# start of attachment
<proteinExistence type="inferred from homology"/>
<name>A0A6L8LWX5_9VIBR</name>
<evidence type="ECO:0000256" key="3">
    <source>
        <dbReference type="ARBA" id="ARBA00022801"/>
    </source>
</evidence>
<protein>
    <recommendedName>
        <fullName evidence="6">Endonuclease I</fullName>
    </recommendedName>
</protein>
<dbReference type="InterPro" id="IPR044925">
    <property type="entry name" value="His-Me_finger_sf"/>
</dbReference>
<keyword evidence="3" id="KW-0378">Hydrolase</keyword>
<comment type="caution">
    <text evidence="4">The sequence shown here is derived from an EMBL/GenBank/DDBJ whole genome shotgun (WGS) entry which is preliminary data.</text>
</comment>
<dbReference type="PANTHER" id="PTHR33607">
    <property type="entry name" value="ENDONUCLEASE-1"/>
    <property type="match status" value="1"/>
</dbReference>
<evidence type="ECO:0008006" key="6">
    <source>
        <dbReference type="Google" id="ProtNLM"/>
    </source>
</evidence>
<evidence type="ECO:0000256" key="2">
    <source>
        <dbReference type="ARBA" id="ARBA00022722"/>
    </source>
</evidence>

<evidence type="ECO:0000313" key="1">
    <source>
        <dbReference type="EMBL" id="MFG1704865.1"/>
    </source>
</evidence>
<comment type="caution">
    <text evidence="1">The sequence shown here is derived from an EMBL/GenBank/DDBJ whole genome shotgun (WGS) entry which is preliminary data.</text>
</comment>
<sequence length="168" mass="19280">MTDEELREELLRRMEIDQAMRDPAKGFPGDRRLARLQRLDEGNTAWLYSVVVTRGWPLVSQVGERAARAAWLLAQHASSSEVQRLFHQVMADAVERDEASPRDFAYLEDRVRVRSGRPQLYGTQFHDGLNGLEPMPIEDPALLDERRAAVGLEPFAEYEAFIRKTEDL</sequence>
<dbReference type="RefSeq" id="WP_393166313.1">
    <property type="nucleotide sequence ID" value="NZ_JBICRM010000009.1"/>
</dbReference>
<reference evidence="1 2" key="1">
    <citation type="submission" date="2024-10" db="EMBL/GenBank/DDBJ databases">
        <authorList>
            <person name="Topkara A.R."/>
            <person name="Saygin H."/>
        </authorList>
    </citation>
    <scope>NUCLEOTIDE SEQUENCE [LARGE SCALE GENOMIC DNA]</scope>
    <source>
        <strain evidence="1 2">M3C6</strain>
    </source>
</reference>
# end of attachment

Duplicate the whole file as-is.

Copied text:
<proteinExistence type="inferred from homology"/>
<name>A0A6L8LWX5_9VIBR</name>
<evidence type="ECO:0000256" key="3">
    <source>
        <dbReference type="ARBA" id="ARBA00022801"/>
    </source>
</evidence>
<protein>
    <recommendedName>
        <fullName evidence="6">Endonuclease I</fullName>
    </recommendedName>
</protein>
<dbReference type="InterPro" id="IPR044925">
    <property type="entry name" value="His-Me_finger_sf"/>
</dbReference>
<keyword evidence="3" id="KW-0378">Hydrolase</keyword>
<comment type="caution">
    <text evidence="4">The sequence shown here is derived from an EMBL/GenBank/DDBJ whole genome shotgun (WGS) entry which is preliminary data.</text>
</comment>
<dbReference type="PANTHER" id="PTHR33607">
    <property type="entry name" value="ENDONUCLEASE-1"/>
    <property type="match status" value="1"/>
</dbReference>
<evidence type="ECO:0008006" key="6">
    <source>
        <dbReference type="Google" id="ProtNLM"/>
    </source>
</evidence>
<evidence type="ECO:0000256" key="2">
    <source>
        <dbReference type="ARBA" id="ARBA00022722"/>
    </source>
</evidence>

<evidence type="ECO:0000313" key="1">
    <source>
        <dbReference type="EMBL" id="MFG1704865.1"/>
    </source>
</evidence>
<comment type="caution">
    <text evidence="1">The sequence shown here is derived from an EMBL/GenBank/DDBJ whole genome shotgun (WGS) entry which is preliminary data.</text>
</comment>
<sequence length="168" mass="19280">MTDEELREELLRRMEIDQAMRDPAKGFPGDRRLARLQRLDEGNTAWLYSVVVTRGWPLVSQVGERAARAAWLLAQHASSSEVQRLFHQVMADAVERDEASPRDFAYLEDRVRVRSGRPQLYGTQFHDGLNGLEPMPIEDPALLDERRAAVGLEPFAEYEAFIRKTEDL</sequence>
<dbReference type="RefSeq" id="WP_393166313.1">
    <property type="nucleotide sequence ID" value="NZ_JBICRM010000009.1"/>
</dbReference>
<reference evidence="1 2" key="1">
    <citation type="submission" date="2024-10" db="EMBL/GenBank/DDBJ databases">
        <authorList>
            <person name="Topkara A.R."/>
            <person name="Saygin H."/>
        </authorList>
    </citation>
    <scope>NUCLEOTIDE SEQUENCE [LARGE SCALE GENOMIC DNA]</scope>
    <source>
        <strain evidence="1 2">M3C6</strain>
    </source>
</reference>